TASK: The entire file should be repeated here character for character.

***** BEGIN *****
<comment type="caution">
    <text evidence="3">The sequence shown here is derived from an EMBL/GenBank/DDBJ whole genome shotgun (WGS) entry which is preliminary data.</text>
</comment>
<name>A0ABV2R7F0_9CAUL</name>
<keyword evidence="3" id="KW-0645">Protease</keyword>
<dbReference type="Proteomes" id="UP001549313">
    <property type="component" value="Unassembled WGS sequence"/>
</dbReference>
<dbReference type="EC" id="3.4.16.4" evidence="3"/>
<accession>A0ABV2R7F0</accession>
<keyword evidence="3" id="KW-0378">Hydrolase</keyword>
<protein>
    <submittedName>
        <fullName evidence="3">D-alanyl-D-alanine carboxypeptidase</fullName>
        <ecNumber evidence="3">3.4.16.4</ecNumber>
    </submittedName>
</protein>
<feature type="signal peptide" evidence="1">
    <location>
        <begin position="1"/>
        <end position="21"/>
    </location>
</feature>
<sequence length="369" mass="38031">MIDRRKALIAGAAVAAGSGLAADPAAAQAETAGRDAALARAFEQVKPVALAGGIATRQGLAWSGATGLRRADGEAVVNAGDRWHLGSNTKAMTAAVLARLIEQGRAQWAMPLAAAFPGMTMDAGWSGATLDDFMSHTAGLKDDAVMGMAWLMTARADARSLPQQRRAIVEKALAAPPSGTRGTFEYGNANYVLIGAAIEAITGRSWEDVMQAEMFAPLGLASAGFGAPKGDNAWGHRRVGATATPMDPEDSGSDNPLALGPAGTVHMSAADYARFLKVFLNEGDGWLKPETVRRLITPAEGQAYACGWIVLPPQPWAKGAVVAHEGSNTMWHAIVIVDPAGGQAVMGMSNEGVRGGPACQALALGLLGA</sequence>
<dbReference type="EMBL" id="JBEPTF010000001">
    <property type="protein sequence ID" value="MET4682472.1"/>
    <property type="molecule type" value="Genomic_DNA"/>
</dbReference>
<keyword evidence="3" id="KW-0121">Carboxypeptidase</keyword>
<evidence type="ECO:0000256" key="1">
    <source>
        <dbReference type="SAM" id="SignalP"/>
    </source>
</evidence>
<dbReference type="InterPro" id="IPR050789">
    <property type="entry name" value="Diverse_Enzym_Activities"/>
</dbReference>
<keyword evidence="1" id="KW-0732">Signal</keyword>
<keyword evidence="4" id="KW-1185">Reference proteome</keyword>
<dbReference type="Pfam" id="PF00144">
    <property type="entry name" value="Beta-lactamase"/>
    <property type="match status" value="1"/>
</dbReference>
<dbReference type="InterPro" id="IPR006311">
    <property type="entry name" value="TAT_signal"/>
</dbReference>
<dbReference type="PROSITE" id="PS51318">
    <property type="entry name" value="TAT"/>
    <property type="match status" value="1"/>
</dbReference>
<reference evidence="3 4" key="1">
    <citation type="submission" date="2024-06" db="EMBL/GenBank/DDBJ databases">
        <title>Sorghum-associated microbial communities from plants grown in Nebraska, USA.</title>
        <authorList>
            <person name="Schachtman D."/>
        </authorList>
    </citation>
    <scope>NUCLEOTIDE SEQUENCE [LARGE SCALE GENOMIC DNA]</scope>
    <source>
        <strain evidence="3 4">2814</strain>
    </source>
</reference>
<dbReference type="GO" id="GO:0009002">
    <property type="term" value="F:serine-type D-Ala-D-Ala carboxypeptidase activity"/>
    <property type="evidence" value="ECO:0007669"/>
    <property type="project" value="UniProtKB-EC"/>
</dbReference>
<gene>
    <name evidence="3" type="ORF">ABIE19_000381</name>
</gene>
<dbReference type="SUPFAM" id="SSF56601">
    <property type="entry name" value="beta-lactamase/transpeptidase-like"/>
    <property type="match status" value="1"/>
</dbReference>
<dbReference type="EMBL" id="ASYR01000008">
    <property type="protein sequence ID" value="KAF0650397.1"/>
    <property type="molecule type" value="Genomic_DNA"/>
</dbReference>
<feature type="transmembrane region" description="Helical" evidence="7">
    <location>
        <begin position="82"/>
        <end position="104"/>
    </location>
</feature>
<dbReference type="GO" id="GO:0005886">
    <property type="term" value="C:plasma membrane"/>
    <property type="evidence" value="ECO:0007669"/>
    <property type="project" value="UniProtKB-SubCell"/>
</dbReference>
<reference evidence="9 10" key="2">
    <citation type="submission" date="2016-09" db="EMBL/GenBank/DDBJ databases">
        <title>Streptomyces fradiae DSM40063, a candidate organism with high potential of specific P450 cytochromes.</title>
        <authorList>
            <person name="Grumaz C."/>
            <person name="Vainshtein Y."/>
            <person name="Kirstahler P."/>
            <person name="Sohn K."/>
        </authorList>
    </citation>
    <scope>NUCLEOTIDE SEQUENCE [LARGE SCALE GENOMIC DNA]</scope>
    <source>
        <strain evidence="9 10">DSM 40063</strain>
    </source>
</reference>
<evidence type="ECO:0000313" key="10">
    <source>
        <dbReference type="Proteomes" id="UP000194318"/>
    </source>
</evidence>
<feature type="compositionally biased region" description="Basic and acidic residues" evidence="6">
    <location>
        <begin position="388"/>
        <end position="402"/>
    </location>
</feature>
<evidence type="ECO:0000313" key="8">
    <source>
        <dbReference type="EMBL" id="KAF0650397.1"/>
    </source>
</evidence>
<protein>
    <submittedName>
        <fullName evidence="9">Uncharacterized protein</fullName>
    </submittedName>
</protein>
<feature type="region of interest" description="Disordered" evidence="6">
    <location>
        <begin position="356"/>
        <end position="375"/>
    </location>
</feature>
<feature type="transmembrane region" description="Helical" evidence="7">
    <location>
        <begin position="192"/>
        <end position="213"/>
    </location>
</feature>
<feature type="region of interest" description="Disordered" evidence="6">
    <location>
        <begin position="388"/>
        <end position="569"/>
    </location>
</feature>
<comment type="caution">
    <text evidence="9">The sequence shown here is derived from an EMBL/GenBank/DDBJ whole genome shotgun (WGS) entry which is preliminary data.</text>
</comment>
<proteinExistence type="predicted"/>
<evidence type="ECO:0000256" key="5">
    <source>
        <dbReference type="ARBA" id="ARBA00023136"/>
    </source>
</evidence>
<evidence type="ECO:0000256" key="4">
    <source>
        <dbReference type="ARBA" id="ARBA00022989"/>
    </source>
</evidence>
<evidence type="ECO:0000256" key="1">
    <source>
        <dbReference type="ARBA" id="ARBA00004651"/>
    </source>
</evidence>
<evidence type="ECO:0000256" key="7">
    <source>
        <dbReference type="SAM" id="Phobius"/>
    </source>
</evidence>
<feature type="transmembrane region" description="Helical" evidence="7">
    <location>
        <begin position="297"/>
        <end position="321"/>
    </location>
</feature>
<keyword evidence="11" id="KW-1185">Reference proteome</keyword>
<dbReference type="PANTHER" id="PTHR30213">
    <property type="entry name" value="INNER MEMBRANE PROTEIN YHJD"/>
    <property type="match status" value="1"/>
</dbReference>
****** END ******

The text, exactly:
<comment type="caution">
    <text evidence="3">The sequence shown here is derived from an EMBL/GenBank/DDBJ whole genome shotgun (WGS) entry which is preliminary data.</text>
</comment>
<name>A0ABV2R7F0_9CAUL</name>
<keyword evidence="3" id="KW-0645">Protease</keyword>
<dbReference type="Proteomes" id="UP001549313">
    <property type="component" value="Unassembled WGS sequence"/>
</dbReference>
<dbReference type="EC" id="3.4.16.4" evidence="3"/>
<accession>A0ABV2R7F0</accession>
<keyword evidence="3" id="KW-0378">Hydrolase</keyword>
<protein>
    <submittedName>
        <fullName evidence="3">D-alanyl-D-alanine carboxypeptidase</fullName>
        <ecNumber evidence="3">3.4.16.4</ecNumber>
    </submittedName>
</protein>
<feature type="signal peptide" evidence="1">
    <location>
        <begin position="1"/>
        <end position="21"/>
    </location>
</feature>
<sequence length="369" mass="38031">MIDRRKALIAGAAVAAGSGLAADPAAAQAETAGRDAALARAFEQVKPVALAGGIATRQGLAWSGATGLRRADGEAVVNAGDRWHLGSNTKAMTAAVLARLIEQGRAQWAMPLAAAFPGMTMDAGWSGATLDDFMSHTAGLKDDAVMGMAWLMTARADARSLPQQRRAIVEKALAAPPSGTRGTFEYGNANYVLIGAAIEAITGRSWEDVMQAEMFAPLGLASAGFGAPKGDNAWGHRRVGATATPMDPEDSGSDNPLALGPAGTVHMSAADYARFLKVFLNEGDGWLKPETVRRLITPAEGQAYACGWIVLPPQPWAKGAVVAHEGSNTMWHAIVIVDPAGGQAVMGMSNEGVRGGPACQALALGLLGA</sequence>
<dbReference type="EMBL" id="JBEPTF010000001">
    <property type="protein sequence ID" value="MET4682472.1"/>
    <property type="molecule type" value="Genomic_DNA"/>
</dbReference>
<keyword evidence="3" id="KW-0121">Carboxypeptidase</keyword>
<evidence type="ECO:0000256" key="1">
    <source>
        <dbReference type="SAM" id="SignalP"/>
    </source>
</evidence>
<dbReference type="InterPro" id="IPR050789">
    <property type="entry name" value="Diverse_Enzym_Activities"/>
</dbReference>
<keyword evidence="1" id="KW-0732">Signal</keyword>
<keyword evidence="4" id="KW-1185">Reference proteome</keyword>
<dbReference type="Pfam" id="PF00144">
    <property type="entry name" value="Beta-lactamase"/>
    <property type="match status" value="1"/>
</dbReference>
<dbReference type="InterPro" id="IPR006311">
    <property type="entry name" value="TAT_signal"/>
</dbReference>
<dbReference type="PROSITE" id="PS51318">
    <property type="entry name" value="TAT"/>
    <property type="match status" value="1"/>
</dbReference>
<reference evidence="3 4" key="1">
    <citation type="submission" date="2024-06" db="EMBL/GenBank/DDBJ databases">
        <title>Sorghum-associated microbial communities from plants grown in Nebraska, USA.</title>
        <authorList>
            <person name="Schachtman D."/>
        </authorList>
    </citation>
    <scope>NUCLEOTIDE SEQUENCE [LARGE SCALE GENOMIC DNA]</scope>
    <source>
        <strain evidence="3 4">2814</strain>
    </source>
</reference>
<dbReference type="GO" id="GO:0009002">
    <property type="term" value="F:serine-type D-Ala-D-Ala carboxypeptidase activity"/>
    <property type="evidence" value="ECO:0007669"/>
    <property type="project" value="UniProtKB-EC"/>
</dbReference>
<gene>
    <name evidence="3" type="ORF">ABIE19_000381</name>
</gene>
<dbReference type="SUPFAM" id="SSF56601">
    <property type="entry name" value="beta-lactamase/transpeptidase-like"/>
    <property type="match status" value="1"/>
</dbReference>
<dbReference type="EMBL" id="ASYR01000008">
    <property type="protein sequence ID" value="KAF0650397.1"/>
    <property type="molecule type" value="Genomic_DNA"/>
</dbReference>
<feature type="transmembrane region" description="Helical" evidence="7">
    <location>
        <begin position="82"/>
        <end position="104"/>
    </location>
</feature>
<dbReference type="GO" id="GO:0005886">
    <property type="term" value="C:plasma membrane"/>
    <property type="evidence" value="ECO:0007669"/>
    <property type="project" value="UniProtKB-SubCell"/>
</dbReference>
<reference evidence="9 10" key="2">
    <citation type="submission" date="2016-09" db="EMBL/GenBank/DDBJ databases">
        <title>Streptomyces fradiae DSM40063, a candidate organism with high potential of specific P450 cytochromes.</title>
        <authorList>
            <person name="Grumaz C."/>
            <person name="Vainshtein Y."/>
            <person name="Kirstahler P."/>
            <person name="Sohn K."/>
        </authorList>
    </citation>
    <scope>NUCLEOTIDE SEQUENCE [LARGE SCALE GENOMIC DNA]</scope>
    <source>
        <strain evidence="9 10">DSM 40063</strain>
    </source>
</reference>
<evidence type="ECO:0000313" key="10">
    <source>
        <dbReference type="Proteomes" id="UP000194318"/>
    </source>
</evidence>
<feature type="compositionally biased region" description="Basic and acidic residues" evidence="6">
    <location>
        <begin position="388"/>
        <end position="402"/>
    </location>
</feature>
<evidence type="ECO:0000313" key="8">
    <source>
        <dbReference type="EMBL" id="KAF0650397.1"/>
    </source>
</evidence>
<protein>
    <submittedName>
        <fullName evidence="9">Uncharacterized protein</fullName>
    </submittedName>
</protein>
<feature type="region of interest" description="Disordered" evidence="6">
    <location>
        <begin position="356"/>
        <end position="375"/>
    </location>
</feature>
<feature type="transmembrane region" description="Helical" evidence="7">
    <location>
        <begin position="192"/>
        <end position="213"/>
    </location>
</feature>
<feature type="region of interest" description="Disordered" evidence="6">
    <location>
        <begin position="388"/>
        <end position="569"/>
    </location>
</feature>
<comment type="caution">
    <text evidence="9">The sequence shown here is derived from an EMBL/GenBank/DDBJ whole genome shotgun (WGS) entry which is preliminary data.</text>
</comment>
<proteinExistence type="predicted"/>
<evidence type="ECO:0000256" key="5">
    <source>
        <dbReference type="ARBA" id="ARBA00023136"/>
    </source>
</evidence>
<evidence type="ECO:0000256" key="4">
    <source>
        <dbReference type="ARBA" id="ARBA00022989"/>
    </source>
</evidence>
<evidence type="ECO:0000256" key="1">
    <source>
        <dbReference type="ARBA" id="ARBA00004651"/>
    </source>
</evidence>
<evidence type="ECO:0000256" key="7">
    <source>
        <dbReference type="SAM" id="Phobius"/>
    </source>
</evidence>
<feature type="transmembrane region" description="Helical" evidence="7">
    <location>
        <begin position="297"/>
        <end position="321"/>
    </location>
</feature>
<keyword evidence="11" id="KW-1185">Reference proteome</keyword>
<dbReference type="PANTHER" id="PTHR30213">
    <property type="entry name" value="INNER MEMBRANE PROTEIN YHJD"/>
    <property type="match status" value="1"/>
</dbReference>